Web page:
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Thread Subject:
question on how to integrate an equation

Subject: question on how to integrate an equation

From: Peter Schreiber

Date: 18 May, 2011 20:38:04

Message: 1 of 3

Hello,
I was wondering if someone has any ideas how to integrate the following equation in matlab. The differential equation that I derived that describes a reflector is as follows:

(x- C - sqrt( (x-C)^2 + y^2 ) * dx + y * dy = 0

where C is a constant. The goal would be to have an implicit
equation that only contains C, x, and y. All quantities are real.

I would be grateful for any comments.

thanks,

Peter

Subject: question on how to integrate an equation

From: Nasser M. Abbasi

Date: 18 May, 2011 21:20:27

Message: 2 of 3

On 5/18/2011 1:38 PM, Peter Schreiber wrote:
> Hello,
> I was wondering if someone has any ideas how to integrate the following equation
> in matlab. The differential equation that I derived that describes a reflector is as follows:
>
> (x- C - sqrt( (x-C)^2 + y^2 ) * dx + y * dy = 0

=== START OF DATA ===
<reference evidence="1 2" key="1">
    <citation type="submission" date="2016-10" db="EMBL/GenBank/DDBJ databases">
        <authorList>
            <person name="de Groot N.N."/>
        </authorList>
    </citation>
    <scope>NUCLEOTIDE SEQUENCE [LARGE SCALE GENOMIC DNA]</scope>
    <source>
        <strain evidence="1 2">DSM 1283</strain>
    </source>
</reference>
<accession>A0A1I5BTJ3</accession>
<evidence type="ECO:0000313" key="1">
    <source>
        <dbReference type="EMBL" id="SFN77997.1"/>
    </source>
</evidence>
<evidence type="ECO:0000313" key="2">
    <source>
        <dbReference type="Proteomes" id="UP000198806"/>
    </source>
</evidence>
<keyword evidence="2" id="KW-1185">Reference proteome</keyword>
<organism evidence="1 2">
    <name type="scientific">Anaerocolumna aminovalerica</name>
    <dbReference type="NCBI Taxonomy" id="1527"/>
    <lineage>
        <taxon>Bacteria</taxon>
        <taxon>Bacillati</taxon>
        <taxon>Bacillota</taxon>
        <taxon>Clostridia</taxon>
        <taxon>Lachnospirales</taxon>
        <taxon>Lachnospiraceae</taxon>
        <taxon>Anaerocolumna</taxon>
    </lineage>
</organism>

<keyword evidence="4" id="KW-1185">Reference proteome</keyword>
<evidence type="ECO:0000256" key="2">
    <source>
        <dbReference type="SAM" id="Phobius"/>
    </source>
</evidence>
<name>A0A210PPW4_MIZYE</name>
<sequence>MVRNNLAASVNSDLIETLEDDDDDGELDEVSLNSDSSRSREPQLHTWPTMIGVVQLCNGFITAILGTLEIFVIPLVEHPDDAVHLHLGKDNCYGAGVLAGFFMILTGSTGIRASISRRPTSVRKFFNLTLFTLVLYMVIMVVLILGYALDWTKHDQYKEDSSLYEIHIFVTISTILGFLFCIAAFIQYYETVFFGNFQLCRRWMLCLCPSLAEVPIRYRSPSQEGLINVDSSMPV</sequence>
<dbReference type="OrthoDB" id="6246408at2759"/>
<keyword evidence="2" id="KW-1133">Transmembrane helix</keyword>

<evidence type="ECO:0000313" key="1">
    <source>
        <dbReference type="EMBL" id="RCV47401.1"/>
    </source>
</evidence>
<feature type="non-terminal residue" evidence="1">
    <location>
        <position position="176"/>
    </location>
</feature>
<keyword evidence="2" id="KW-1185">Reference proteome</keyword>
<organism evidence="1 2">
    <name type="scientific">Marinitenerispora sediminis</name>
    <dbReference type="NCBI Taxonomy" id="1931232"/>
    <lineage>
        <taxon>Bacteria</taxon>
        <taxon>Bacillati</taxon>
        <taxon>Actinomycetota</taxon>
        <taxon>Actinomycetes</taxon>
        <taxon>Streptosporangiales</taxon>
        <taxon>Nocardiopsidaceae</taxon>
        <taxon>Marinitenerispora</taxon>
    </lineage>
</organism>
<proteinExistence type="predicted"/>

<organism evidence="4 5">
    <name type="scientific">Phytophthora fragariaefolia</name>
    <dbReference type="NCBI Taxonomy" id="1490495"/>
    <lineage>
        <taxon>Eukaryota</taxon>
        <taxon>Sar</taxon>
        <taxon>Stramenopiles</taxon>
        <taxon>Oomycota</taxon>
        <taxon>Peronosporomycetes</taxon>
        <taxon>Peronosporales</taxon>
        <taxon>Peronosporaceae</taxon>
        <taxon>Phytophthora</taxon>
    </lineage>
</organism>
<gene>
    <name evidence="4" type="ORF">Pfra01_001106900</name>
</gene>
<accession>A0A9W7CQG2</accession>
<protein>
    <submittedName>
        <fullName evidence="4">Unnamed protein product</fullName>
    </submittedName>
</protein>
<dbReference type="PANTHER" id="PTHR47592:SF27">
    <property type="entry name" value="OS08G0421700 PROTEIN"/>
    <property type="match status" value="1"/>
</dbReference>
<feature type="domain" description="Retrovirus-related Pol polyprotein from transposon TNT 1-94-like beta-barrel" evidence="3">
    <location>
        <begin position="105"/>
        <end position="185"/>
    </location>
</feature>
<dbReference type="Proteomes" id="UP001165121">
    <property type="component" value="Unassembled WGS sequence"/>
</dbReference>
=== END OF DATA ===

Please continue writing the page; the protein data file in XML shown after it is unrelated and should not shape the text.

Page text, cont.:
>
> where C is a constant. The goal would be to have an implicit
> equation that only contains C, x, and y. All quantities are real.
>
> I would be grateful for any comments.
>
> thanks,
>
> Peter


------------------------------
EDU>> eq = '(x- C - sqrt( (x-C)^2 + y^2 )) * Dx + y=0';
sol=dsolve(eq,'y')
EDU>> sol(1)
-----------------------------
  
  
- (exp(C7)*y^2)/4 + C + 1/exp(C7)
  
C7 is constant of integration.


--Nasser

Subject: question on how to integrate an equation

From: Roger Stafford

Date: 18 May, 2011 23:44:06

Message: 3 of 3

"Peter Schreiber" <schreiber.peter15@gmail.com> wrote in message <ir1anc$mht$1@newscl01ah.mathworks.com>...
> Hello,
> I was wondering if someone has any ideas how to integrate the following equation in matlab. The differential equation that I derived that describes a reflector is as follows:
>
> (x- C - sqrt( (x-C)^2 + y^2 ) * dx + y * dy = 0
>
> where C is a constant. The goal would be to have an implicit
> equation that only contains C, x, and y. All quantities are real.
>
> I would be grateful for any comments.
>
> thanks,
>
> Peter
- - - - - - - - -
  You can do this problem without using 'dsolve' by dividing both sides of your equation by sqrt((x-C)^2+y^2). The result can be seen to be equal to

 d( sqrt((x-C)^2+y^2)-(x-C) ) = 0

which means that sqrt((x-C)^2+y^2)-(x-C) must be a constant. These would be a family of parabolas with vertical directrices.

Roger Stafford

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